The Washington Post’s Jessica Contrera reports that beloved singer Taylor Swift is looking to trademark a number of phrases, including “Swiftmas,” “Blank Space,” “and I’ll write your name,” along with the name of her last album, “1989.”

That’s right, Swift is looking to trademark an entire year.

Intellectual property has gone too far.

Of course, 1989 is a significant number for Taytay, being the year of her birth. However, she is ultimately just one of four million Americans born in that fateful year.

I happen to also be one of them.

So, if Swift is successful in trademarking our mutual date year of birth, I arguably cannot use the digits for any commercial purpose, including selling merchandise or even singing in a live performance.

And Taylor isn’t afraid to sue. Contrera chronicles a number of Swift’s trademark-related lawsuits, some of which seem downright mean. Swift even sued the man who taught her guitar because he bought the domain Ouch.

The suits are certain to keep coming in because of the sheer number of phrases Taylor has trademarked. Here’s a short list that Contrera has compiled:

  • Could show you incredible things
  • A girl named girl (which is said to be the title of a book she wrote as a kid. She has )
  • Swiftmas and Swiftstakes
  • Blank Space
  • And I’ll write your name
  • Players gonna play
  • Shake it off
  • The 1989 World Tour and Party like it’s 1989
  • T.S.1989 and 1989

The irony of it all is that Swift may be violating a very liberal interpretation of trademarking herself. “Party like it’s 1989,” after all, is a lyric altered from Prince’s “party like it’s 1999.” Should the artist formerly known as the artist formerly known as Prince teach Swift a lesson in court?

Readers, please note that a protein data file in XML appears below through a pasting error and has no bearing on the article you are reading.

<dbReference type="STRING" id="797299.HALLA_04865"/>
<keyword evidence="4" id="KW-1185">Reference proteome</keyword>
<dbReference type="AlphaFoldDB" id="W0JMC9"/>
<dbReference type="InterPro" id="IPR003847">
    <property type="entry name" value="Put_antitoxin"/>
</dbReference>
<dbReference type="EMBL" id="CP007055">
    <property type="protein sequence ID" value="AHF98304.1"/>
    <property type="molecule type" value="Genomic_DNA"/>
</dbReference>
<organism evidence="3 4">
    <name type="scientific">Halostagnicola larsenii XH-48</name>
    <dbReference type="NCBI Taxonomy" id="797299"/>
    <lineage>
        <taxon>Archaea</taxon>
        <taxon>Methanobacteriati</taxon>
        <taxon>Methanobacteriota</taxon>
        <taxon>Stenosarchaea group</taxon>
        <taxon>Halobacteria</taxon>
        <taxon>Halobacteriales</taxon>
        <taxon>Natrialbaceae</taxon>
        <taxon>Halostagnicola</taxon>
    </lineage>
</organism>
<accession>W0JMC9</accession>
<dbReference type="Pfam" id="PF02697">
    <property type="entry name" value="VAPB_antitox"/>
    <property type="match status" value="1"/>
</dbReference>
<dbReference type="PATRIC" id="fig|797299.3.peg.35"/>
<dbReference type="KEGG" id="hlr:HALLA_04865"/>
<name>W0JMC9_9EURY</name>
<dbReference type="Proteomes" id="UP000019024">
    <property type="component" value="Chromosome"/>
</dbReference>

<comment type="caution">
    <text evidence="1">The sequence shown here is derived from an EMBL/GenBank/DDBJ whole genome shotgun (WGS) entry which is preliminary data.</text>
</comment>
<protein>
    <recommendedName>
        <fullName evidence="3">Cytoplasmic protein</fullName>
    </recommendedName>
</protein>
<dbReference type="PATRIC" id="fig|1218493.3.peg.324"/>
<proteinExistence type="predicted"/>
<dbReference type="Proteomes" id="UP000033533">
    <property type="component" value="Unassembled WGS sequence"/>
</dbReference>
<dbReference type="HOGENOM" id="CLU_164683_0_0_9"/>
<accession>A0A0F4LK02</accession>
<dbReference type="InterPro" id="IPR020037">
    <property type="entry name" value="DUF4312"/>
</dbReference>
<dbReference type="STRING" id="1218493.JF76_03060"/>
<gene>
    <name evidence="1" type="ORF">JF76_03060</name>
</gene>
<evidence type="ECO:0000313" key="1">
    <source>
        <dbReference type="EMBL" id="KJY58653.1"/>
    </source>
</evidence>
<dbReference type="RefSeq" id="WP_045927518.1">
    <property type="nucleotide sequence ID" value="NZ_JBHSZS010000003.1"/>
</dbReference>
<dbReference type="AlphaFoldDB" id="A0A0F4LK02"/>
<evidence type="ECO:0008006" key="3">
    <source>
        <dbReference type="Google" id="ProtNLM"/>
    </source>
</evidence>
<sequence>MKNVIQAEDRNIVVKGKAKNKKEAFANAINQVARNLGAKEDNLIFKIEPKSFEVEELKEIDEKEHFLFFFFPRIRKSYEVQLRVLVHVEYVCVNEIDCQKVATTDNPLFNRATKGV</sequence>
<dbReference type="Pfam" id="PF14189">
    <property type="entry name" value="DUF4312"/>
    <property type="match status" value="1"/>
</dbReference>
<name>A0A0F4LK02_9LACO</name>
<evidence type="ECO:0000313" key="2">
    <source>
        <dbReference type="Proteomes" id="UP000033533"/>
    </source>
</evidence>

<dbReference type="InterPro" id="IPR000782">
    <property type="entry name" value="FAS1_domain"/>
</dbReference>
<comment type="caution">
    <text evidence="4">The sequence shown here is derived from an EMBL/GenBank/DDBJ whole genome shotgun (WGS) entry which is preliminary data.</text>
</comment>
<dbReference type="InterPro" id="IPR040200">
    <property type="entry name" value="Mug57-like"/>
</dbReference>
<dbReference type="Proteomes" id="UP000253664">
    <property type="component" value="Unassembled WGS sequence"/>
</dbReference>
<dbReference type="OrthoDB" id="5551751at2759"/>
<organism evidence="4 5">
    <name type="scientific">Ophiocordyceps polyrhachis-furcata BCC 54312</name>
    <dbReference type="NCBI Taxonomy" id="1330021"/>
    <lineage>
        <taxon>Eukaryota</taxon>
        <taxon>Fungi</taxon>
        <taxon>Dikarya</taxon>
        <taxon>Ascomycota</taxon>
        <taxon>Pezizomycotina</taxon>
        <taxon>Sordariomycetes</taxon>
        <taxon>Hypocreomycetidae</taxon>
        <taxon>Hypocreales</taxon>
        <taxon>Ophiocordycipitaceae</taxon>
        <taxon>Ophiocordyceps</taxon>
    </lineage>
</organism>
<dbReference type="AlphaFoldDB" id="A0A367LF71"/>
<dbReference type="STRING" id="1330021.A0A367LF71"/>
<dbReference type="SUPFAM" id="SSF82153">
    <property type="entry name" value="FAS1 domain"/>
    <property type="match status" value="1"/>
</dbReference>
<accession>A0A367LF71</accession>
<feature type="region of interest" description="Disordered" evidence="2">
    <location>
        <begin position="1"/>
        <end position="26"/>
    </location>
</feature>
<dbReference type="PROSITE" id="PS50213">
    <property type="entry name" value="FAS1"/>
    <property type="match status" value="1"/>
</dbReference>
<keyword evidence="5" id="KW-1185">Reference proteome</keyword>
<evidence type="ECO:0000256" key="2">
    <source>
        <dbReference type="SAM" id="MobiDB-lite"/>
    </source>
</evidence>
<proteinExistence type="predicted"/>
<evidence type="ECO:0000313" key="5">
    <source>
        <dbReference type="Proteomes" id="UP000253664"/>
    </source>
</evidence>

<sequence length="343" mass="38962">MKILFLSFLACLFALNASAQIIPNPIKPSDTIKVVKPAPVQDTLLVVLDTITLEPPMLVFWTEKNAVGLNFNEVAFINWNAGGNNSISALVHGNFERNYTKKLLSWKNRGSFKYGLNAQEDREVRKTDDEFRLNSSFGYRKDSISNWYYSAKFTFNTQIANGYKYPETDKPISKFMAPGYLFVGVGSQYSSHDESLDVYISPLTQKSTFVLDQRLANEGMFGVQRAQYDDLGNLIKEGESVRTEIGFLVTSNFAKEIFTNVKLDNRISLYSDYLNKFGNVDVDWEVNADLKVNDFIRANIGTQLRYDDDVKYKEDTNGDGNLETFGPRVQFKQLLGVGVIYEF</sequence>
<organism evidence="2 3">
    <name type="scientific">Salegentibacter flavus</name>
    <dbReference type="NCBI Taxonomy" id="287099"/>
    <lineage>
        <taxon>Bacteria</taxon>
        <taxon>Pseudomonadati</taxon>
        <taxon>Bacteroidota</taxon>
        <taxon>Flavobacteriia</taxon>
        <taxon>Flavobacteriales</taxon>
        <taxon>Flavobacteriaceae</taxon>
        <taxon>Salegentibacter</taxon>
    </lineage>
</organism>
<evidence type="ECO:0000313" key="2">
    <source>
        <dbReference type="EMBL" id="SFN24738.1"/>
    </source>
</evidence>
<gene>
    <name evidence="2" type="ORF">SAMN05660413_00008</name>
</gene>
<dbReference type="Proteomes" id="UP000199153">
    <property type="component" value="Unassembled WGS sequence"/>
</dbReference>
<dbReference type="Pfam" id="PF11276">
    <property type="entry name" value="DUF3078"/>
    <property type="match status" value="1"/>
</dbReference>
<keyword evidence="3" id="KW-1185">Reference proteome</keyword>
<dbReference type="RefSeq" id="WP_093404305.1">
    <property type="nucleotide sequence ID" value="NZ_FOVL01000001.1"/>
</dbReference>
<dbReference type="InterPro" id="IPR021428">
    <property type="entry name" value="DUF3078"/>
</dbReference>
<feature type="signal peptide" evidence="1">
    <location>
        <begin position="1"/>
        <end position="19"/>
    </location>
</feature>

Of course not, because the free use language and music is how artists pay tribute and improve upon each other. Taylor was right to give her respects to one of the most influential artists of the 20th century, but she shouldn’t turn around and prevent future artists from doing so to her. If this sue-happy culture continues to poison the music industry, sampling music for a mashup song or even recording a cover song on YouTube could require payment.

For the sake of artistic freedom, let’s hope Taylor and all other superstars can tell their legal team to “Shake It Off” when it comes to minor infringements of trademarks by new artists.

Taylor Swift proves why trademarking has gone too far
Casey Given About the author:
Casey Given is executive Director of Young Voices. Follow him on Twitter @caseyjgiven
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